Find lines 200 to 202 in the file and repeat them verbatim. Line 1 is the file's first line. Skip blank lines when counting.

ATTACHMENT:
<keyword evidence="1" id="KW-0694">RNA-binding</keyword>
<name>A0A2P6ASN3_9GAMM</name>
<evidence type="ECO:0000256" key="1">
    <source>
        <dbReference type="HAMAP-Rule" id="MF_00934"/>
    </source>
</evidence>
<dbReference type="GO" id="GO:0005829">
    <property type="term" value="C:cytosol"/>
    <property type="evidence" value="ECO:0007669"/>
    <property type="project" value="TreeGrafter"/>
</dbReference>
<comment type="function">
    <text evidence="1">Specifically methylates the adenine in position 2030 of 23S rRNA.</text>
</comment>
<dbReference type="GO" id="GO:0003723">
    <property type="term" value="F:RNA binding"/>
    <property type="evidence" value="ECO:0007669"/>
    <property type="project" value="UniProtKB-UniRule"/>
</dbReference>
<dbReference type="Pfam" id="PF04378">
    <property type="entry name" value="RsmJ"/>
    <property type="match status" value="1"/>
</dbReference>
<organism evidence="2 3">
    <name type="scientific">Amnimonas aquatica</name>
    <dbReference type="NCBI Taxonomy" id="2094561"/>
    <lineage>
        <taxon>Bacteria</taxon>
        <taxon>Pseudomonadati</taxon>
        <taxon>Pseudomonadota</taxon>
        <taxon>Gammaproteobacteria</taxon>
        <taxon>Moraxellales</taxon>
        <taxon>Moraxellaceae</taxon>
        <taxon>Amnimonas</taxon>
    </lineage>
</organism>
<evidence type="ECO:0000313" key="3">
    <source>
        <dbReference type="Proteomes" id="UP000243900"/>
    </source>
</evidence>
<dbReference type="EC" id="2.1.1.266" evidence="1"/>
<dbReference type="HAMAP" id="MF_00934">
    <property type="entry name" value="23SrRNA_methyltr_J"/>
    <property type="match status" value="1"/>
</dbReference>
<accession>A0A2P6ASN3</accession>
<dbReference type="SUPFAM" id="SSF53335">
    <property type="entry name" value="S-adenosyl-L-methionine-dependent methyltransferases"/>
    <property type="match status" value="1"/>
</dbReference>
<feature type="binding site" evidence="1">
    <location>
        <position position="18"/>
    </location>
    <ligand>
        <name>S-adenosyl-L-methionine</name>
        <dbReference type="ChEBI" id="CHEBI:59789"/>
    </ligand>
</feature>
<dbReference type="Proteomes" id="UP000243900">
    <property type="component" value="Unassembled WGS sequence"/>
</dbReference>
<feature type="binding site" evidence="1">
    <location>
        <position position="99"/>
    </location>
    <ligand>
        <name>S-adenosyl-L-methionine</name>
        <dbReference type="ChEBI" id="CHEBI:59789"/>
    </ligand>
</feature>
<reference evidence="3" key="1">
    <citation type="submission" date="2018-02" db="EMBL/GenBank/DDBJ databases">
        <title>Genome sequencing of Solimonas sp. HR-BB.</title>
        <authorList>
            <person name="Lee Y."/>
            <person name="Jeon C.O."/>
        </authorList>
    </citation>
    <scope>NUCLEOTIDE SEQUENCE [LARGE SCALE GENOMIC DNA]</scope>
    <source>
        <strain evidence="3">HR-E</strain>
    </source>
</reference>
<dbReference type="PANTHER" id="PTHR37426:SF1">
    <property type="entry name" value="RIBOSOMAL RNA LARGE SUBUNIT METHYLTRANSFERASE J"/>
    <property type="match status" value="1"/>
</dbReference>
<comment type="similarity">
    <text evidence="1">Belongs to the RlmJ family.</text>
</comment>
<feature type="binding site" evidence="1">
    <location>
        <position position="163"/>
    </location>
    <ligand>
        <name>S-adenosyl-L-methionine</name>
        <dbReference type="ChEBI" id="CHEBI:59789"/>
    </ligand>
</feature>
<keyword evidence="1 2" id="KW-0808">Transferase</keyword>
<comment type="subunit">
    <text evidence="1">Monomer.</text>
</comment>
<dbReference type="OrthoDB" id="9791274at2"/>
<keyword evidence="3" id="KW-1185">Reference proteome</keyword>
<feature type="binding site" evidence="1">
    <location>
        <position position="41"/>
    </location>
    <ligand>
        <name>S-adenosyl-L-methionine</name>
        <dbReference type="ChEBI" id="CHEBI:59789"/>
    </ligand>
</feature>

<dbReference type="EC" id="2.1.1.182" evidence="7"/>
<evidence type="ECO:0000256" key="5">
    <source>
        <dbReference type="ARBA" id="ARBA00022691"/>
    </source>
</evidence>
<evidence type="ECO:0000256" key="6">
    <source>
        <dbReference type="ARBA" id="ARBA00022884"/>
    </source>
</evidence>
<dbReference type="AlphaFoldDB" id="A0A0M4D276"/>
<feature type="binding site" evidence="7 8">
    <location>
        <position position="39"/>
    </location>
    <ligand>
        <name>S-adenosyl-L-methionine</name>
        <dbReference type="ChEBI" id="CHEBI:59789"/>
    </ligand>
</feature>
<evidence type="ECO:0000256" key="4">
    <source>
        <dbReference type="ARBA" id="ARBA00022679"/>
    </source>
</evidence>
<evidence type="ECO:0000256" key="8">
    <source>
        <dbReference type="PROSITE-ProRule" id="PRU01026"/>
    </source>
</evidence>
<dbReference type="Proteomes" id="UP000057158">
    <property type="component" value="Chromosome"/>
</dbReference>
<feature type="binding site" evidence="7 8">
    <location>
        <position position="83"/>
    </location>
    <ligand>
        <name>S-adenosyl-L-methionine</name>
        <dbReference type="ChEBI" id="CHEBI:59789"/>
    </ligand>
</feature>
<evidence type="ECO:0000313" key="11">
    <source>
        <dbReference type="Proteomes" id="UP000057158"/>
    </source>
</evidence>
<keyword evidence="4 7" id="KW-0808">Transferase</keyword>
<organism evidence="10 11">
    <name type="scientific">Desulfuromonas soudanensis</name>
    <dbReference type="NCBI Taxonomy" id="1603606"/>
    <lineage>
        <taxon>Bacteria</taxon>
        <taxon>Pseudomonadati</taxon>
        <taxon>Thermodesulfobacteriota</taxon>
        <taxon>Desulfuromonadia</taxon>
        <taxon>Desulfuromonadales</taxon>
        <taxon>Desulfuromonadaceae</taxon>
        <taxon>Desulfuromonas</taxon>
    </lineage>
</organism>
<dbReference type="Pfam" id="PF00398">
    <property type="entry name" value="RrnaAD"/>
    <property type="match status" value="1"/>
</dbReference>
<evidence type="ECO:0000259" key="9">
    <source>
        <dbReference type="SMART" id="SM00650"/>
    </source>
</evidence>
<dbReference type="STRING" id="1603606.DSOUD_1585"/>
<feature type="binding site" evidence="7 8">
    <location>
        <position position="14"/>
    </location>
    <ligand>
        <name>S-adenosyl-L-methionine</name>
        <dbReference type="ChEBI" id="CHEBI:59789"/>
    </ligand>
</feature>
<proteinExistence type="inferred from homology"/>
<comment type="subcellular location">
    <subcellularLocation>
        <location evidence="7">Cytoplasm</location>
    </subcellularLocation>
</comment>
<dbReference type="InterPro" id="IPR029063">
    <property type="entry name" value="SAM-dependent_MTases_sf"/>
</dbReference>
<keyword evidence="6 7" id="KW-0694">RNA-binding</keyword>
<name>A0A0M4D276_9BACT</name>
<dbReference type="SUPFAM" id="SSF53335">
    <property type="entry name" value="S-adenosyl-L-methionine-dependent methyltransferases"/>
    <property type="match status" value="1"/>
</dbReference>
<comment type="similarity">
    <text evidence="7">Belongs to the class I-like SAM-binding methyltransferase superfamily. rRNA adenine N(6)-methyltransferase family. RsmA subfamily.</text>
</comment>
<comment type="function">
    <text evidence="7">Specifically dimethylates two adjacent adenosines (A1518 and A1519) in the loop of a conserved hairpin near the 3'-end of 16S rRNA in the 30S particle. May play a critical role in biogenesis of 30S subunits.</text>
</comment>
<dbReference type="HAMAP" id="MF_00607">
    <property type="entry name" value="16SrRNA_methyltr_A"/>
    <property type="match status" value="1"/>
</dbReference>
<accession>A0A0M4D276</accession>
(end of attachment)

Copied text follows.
<comment type="subcellular location">
    <subcellularLocation>
        <location evidence="7">Cytoplasm</location>